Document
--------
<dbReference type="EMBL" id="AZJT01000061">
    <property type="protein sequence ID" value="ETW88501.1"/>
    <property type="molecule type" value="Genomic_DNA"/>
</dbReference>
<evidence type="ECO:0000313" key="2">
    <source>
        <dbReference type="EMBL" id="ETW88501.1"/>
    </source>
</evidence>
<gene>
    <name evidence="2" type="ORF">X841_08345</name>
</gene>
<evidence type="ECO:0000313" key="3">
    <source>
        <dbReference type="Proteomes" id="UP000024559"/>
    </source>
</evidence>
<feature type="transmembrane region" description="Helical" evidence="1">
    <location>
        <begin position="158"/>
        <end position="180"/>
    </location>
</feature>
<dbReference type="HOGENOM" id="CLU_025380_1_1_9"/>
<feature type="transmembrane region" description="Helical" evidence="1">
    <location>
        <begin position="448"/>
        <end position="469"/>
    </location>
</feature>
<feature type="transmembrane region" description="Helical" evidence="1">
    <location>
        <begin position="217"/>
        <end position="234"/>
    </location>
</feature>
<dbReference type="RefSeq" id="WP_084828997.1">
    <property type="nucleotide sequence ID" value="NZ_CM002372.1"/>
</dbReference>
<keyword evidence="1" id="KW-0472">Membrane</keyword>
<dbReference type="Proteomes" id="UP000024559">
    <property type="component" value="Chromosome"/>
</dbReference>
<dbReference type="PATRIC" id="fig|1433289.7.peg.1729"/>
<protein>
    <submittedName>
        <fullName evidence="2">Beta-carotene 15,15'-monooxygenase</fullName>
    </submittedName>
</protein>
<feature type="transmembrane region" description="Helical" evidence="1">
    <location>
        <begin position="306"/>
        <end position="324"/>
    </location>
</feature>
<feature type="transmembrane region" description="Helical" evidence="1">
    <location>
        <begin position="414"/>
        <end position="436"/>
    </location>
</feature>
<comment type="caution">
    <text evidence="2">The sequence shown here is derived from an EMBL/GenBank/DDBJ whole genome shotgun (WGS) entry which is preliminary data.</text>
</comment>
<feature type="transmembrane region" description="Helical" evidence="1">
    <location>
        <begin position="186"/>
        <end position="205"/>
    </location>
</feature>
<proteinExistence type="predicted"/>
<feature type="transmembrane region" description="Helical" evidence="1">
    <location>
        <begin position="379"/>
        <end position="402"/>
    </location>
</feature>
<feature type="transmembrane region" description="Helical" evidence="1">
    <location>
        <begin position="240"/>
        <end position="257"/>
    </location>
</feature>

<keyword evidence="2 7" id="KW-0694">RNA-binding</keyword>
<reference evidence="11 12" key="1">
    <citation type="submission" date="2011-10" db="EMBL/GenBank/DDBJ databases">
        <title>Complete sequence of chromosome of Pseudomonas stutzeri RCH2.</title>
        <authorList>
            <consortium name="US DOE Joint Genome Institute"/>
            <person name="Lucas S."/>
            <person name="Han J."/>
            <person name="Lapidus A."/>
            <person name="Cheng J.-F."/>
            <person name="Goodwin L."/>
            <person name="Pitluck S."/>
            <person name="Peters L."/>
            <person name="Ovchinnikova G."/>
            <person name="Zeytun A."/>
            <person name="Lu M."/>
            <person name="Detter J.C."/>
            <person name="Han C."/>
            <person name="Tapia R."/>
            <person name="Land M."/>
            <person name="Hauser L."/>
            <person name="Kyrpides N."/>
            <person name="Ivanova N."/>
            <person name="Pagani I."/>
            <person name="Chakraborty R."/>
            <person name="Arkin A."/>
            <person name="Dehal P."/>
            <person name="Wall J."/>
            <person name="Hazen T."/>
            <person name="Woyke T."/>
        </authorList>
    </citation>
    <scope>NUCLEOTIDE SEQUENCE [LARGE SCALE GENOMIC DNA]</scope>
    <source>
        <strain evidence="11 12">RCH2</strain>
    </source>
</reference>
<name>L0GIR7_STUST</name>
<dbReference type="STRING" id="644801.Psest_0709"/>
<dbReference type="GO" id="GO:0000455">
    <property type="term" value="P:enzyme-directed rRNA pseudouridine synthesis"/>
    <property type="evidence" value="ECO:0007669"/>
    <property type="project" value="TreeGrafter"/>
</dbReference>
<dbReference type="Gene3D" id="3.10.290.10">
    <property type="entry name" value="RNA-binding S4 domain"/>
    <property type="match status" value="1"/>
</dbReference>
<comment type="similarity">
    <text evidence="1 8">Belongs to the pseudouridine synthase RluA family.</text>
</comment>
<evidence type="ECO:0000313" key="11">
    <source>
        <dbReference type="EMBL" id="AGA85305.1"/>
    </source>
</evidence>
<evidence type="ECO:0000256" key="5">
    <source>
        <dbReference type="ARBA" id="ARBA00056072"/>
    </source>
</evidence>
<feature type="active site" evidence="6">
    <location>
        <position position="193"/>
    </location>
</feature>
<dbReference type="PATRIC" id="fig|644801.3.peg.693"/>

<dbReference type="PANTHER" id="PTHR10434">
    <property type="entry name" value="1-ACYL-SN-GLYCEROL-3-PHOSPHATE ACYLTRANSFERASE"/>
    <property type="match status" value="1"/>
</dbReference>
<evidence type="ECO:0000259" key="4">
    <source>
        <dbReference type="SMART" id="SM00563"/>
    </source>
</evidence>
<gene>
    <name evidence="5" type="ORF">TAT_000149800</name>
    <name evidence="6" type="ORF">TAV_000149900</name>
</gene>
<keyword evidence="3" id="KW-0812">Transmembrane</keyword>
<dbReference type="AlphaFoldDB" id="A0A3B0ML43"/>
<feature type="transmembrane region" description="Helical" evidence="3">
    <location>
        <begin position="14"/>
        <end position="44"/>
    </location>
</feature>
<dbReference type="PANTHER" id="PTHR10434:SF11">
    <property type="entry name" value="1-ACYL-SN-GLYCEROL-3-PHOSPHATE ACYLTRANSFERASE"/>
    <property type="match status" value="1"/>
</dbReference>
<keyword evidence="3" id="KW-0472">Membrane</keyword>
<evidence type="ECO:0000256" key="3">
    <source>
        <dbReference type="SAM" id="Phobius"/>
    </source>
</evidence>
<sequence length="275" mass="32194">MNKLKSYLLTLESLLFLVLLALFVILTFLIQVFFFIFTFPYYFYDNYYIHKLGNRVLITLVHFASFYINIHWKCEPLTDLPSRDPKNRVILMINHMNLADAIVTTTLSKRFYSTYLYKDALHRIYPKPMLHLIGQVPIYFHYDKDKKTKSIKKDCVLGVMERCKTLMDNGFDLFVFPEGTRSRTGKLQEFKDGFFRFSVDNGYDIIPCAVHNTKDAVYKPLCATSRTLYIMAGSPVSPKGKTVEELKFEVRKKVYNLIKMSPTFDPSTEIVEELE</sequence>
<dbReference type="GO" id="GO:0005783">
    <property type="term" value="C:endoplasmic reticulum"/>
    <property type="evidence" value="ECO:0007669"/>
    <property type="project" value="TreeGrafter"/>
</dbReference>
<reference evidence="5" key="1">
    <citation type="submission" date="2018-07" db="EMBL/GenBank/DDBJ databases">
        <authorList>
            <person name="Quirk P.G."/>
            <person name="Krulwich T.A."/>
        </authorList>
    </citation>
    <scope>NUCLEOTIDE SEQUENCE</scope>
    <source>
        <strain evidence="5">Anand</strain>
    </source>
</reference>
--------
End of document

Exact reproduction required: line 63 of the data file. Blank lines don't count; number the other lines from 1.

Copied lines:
    <text evidence="2">The sequence shown here is derived from an EMBL/GenBank/DDBJ whole genome shotgun (WGS) entry which is preliminary data.</text>